It’s one thing to see destruction on TV and another to walk down your street, turn a few corners, and see it for yourself. You can’t change the channel when it’s right in front of you. When I lived in Florida and worked for TWLOHA, I knew that a hurricane was a possibility, but in New York it is virtually unheard of to see damage of this kind from a storm. Most New Yorkers never have disaster far from their minds, but it’s rarely a disaster of the natural kind that we fear. To say that Hurricane Sandy blindsided my city and the surrounding areas is a pretty large understatement.
I live in Staten Island, NY. We are a borough of New York City and one of the areas hit hardest by Sandy, primarily because we are surrounded by water and have many low lying areas. I am extremely blessed to live in a location that was protected from flooding and the worst damage caused by Sandy, but many here are not as fortunate. One of my best friends no longer has his home. The photos of what used to be his living room are haunting. Thousands are experiencing similar devastation.
It is impossible to quantify the loss. Numbers will tell you that half the lives lost in New York State were lost in my hometown. Many are still missing. Numbers can also tell you things like how many power outages we have and how many volunteers the Red Cross is sending, but our loss goes so far beyond the numbers. People lost the ones they love. People lost the homes and places that mattered most to them. Places where I celebrated proms, graduations, and other milestones are gone. The amusement park in Seaside, New Jersey and the boardwalks I spent my summers at were taken by the Atlantic Ocean. Locations that held joyful memories for so many people have been washed away. These are just physical buildings, but their absence means that the things that were most familiar now cease to exist.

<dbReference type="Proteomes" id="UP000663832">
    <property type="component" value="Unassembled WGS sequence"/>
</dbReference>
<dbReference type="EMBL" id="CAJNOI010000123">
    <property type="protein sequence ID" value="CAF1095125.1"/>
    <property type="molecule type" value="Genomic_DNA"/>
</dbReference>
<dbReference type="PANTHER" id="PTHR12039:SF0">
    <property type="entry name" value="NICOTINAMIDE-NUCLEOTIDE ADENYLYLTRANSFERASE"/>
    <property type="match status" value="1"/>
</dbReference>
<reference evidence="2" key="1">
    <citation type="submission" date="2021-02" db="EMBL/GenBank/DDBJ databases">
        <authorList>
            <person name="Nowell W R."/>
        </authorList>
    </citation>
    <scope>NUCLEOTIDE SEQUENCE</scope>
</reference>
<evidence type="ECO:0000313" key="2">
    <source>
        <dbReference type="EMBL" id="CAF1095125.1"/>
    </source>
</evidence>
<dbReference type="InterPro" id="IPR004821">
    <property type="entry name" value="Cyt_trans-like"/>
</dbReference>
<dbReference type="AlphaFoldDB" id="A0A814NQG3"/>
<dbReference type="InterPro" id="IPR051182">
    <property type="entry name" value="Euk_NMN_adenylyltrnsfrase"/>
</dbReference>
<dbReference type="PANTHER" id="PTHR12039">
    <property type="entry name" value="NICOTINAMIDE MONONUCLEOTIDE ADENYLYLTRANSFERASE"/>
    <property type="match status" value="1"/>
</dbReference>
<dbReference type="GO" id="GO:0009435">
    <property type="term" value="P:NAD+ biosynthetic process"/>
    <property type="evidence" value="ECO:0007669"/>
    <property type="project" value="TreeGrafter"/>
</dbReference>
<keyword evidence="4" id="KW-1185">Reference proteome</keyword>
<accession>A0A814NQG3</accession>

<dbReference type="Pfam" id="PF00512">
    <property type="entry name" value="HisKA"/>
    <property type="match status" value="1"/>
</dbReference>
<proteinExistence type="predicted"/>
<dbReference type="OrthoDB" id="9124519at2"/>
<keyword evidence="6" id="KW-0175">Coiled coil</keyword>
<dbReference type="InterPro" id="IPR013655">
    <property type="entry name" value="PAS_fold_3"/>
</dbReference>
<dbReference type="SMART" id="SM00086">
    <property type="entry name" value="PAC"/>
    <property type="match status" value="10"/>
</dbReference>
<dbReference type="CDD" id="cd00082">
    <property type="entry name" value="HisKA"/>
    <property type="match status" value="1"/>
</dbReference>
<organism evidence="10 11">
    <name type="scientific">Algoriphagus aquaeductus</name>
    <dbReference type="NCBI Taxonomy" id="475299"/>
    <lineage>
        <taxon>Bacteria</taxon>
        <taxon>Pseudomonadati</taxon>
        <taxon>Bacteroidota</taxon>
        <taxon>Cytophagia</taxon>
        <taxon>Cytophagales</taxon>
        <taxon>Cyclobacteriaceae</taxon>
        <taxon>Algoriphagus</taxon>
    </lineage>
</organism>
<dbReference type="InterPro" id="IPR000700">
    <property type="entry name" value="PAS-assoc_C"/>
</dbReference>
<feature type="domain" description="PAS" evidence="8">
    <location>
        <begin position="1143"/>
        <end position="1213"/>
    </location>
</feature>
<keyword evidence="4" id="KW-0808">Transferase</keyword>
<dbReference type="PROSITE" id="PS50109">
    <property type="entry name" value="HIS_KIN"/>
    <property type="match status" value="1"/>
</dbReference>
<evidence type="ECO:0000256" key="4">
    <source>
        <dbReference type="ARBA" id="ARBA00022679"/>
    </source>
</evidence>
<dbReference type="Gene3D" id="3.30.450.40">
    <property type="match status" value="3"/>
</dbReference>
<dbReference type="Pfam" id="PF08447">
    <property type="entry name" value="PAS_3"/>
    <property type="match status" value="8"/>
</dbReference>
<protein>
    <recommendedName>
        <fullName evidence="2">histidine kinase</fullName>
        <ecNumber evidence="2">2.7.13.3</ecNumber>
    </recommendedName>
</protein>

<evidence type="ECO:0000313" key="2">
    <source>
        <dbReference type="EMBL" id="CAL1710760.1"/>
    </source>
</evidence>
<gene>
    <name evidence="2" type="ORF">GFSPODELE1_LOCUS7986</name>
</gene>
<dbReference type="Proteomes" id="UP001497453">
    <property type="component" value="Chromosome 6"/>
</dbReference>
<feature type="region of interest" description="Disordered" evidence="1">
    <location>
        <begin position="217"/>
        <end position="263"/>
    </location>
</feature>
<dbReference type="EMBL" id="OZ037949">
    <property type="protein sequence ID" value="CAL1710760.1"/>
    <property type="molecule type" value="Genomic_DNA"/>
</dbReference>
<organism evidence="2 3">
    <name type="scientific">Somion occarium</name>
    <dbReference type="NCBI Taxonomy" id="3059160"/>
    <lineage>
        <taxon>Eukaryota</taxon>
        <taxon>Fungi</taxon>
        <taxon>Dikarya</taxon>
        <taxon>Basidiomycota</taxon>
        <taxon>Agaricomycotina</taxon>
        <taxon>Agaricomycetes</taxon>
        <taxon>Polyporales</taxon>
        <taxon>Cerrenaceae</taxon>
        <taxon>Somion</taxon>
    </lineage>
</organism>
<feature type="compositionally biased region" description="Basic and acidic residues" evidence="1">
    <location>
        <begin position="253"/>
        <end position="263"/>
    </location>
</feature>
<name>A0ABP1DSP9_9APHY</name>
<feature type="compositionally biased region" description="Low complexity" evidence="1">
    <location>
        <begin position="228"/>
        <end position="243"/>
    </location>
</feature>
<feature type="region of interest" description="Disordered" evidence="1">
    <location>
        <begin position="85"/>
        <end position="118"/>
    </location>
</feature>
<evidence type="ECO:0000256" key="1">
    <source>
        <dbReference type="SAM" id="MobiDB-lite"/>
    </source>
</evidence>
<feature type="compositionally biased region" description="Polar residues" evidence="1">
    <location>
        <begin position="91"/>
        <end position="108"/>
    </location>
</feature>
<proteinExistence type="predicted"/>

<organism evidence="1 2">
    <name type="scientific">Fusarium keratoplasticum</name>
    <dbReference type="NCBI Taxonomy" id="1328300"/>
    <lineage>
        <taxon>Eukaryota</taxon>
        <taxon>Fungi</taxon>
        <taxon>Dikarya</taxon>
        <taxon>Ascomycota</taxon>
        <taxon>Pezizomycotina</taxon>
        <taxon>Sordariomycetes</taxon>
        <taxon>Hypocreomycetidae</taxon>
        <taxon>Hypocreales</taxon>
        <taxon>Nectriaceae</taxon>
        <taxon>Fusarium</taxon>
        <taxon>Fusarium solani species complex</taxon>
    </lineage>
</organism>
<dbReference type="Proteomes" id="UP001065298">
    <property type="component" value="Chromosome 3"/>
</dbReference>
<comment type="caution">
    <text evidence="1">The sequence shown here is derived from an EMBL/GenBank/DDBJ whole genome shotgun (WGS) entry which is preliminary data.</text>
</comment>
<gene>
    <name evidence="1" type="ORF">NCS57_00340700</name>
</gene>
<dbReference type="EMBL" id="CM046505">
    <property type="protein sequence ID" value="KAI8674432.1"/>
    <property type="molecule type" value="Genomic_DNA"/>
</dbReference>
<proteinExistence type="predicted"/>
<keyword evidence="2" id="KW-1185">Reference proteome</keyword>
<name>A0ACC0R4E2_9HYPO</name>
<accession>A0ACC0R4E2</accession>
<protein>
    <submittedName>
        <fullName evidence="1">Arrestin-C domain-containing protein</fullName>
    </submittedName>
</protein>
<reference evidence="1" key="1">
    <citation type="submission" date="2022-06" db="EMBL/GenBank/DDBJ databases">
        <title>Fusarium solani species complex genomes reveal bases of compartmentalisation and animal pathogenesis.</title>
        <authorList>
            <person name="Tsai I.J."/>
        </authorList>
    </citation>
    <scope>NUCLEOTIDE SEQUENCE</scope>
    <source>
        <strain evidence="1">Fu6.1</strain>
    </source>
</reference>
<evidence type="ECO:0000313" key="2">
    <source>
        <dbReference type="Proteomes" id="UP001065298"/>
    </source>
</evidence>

It is easy to find things to say about the destruction. It’s harder to write about how and why there is hope to be found in the days ahead, but it is very important to me that I share that, too. If you’ve been watching the news, you have probably already seen photos and videos of the damage. What you have likely seen less of are the beautiful ways people are caring for one another. There are glimmers of hope in the midst of a still sometimes literal sea of destruction.
For me personally, hope is my high school graduating class pulling together to volunteer as a team, just like we did five years ago. Most of us haven’t seen each other since then. Hope looks like two gentlemen from Alabama, who drove up with their utility crew to volunteer their time and services. They called my mother “ma’am” and it made her smile. Hope has different faces for each of us, and I am grateful for the opportunity to share it here. Writing about the positive and hopeful things gives me time to think about them and how proud I am, as always, to be a New Yorker.
If you are in New York City, New Jersey, or one of the other affected areas, please know our thoughts and prayers are with you and for you. I speak specifically to the area that I know the best, but I know that my home is just one of many that experienced Hurricane Sandy. I hope in my heart that each of you have seen the kindness of others in your community as you begin to recover from this tragedy. You are not alone. A woman I respect very much said to me today, “We may not have power, but I can’t feel powerless.” I hope you’re inspired by that. I know I was. If you are able to safely, consider volunteering at a local shelter or donation facility in your area.
For those of you elsewhere, please don’t forget about us. Prayers, good vibes, and well wishes are all welcome. This will take months and years of rebuilding, but we will rebuild. For many, the reality is that their lives will never be the same. If you are able to donate funds or resources, those are much needed as well. For many people here, just knowing that there are others out there caring about them and spreading the word will make a world of difference.
Much love from New York,
P.S. To find out how you can help, click here.